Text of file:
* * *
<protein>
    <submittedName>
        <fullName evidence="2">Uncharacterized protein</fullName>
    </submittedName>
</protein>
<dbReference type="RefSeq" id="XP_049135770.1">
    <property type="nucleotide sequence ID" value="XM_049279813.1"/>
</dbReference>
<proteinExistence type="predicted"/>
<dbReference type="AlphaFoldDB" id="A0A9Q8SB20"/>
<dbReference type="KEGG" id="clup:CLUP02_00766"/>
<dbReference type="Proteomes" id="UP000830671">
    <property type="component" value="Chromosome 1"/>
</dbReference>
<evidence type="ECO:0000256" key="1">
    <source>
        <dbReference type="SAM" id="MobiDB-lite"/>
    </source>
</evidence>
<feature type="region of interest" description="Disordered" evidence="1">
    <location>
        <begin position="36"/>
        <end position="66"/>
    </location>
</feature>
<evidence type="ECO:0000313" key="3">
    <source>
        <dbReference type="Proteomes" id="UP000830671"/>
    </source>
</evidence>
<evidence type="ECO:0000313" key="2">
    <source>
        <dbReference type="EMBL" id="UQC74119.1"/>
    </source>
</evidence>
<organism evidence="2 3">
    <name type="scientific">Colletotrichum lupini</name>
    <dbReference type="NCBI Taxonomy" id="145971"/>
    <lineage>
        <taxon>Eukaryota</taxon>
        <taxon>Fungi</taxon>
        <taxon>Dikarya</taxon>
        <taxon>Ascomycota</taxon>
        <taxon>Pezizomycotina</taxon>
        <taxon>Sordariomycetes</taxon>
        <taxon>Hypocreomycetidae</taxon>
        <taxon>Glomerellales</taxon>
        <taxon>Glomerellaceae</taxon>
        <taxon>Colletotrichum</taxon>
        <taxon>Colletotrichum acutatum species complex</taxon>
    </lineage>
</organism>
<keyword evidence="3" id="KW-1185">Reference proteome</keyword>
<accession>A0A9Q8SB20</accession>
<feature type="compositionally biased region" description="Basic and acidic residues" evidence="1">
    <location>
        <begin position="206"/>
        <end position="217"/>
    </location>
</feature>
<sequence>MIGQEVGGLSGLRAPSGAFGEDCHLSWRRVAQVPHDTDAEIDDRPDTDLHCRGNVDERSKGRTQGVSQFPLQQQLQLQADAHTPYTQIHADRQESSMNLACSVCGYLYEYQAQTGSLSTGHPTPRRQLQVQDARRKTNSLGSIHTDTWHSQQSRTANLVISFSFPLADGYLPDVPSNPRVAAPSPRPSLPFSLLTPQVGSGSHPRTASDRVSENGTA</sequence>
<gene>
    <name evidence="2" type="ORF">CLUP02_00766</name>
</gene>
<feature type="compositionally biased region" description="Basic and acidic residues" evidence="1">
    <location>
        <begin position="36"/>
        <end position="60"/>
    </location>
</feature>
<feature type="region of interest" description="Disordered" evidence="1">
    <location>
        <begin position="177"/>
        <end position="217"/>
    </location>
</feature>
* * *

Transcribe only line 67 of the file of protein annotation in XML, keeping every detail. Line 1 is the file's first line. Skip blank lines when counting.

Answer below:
        <begin position="36"/>